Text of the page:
Aug 20

Review: The Stepmother

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The Stepmother
Minerva, Chichester Festival Theatre
Until September 9

01243 781312

Photo credit: Catherine Ashmore

The words ‘seldom performed’ in a marketing blurb can trigger alarm bells. In many cases there’s a damn good reason why directors don’t dust down certain plays. In this instance, however, it’s an absolute mystery why it has taken so long to revive Githa Sowerby’s beautifully observed drama, in the experienced hands here of former artistic director of the National Theatre Richard Eyre.

Written in 1924, money, equality – or the lack of – and career are core themes. The setting is the home of widower Eustace Gaydon (Will Keen). A financial chancer lacking in integrity, kindness and sincerity, when he discovers that shy young Lois Relph (Ophelia Lovibond) is set to inherit his sister’s estate he promptly marries her, thus providing a stepmother for his two young daughters and shoring himself up financially. Ten years on and the shy young woman he married has become a successful society dressmaker, but Eustace’s dodgy deals have turned on him.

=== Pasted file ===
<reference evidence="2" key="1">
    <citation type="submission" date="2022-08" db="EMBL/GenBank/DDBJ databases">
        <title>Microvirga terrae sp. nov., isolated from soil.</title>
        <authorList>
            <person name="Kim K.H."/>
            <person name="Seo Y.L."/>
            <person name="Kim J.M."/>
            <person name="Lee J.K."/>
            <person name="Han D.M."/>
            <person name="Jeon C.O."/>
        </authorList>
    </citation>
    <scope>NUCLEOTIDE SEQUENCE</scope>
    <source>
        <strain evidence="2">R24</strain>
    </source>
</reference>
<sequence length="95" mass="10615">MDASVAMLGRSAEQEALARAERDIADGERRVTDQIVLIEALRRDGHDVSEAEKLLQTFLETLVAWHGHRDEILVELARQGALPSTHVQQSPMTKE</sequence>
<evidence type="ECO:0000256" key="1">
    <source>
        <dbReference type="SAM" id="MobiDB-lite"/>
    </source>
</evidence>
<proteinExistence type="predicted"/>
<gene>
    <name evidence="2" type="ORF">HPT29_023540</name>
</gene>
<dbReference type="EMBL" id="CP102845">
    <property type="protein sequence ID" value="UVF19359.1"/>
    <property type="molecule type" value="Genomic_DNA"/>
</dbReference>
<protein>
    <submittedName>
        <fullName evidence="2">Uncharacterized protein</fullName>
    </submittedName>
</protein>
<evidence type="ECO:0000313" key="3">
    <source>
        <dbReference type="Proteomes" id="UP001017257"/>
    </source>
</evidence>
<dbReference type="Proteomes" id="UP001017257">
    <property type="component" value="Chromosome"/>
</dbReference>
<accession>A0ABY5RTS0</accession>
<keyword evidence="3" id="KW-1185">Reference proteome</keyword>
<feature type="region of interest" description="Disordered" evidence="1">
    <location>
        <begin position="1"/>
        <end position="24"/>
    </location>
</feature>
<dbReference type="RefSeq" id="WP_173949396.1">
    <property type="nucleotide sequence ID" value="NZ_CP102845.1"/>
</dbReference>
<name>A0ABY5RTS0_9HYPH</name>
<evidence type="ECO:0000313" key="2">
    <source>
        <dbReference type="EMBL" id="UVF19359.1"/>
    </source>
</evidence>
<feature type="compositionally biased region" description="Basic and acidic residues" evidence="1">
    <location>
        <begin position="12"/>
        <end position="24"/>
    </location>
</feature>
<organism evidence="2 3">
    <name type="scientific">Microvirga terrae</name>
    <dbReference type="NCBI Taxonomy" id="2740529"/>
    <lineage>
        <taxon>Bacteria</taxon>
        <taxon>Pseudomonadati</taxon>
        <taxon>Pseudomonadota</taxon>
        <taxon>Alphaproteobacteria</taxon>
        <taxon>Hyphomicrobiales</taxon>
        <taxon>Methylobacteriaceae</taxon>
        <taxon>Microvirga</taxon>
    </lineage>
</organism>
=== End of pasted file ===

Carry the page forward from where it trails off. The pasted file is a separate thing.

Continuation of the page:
Keen is superb as Eustace. Shifty, sly, domineering and full of self-justification, he is irredeemably unpleasant.

Lovibond also convinces as the young girl who, as she morphs into a confident businesswoman, gradually comes to realise just what a ghastly situation she has signed up to.

A strong supporting cast includes Eve Ponsonby as stepdaughter Monica. Desperate to marry but constantly blocked by her father’s refusal to make good with an allowance, her youthful passion and increasing desperation are beautifully portrayed.

Historically fascinating, this stylish production deserves a life beyond Chichester.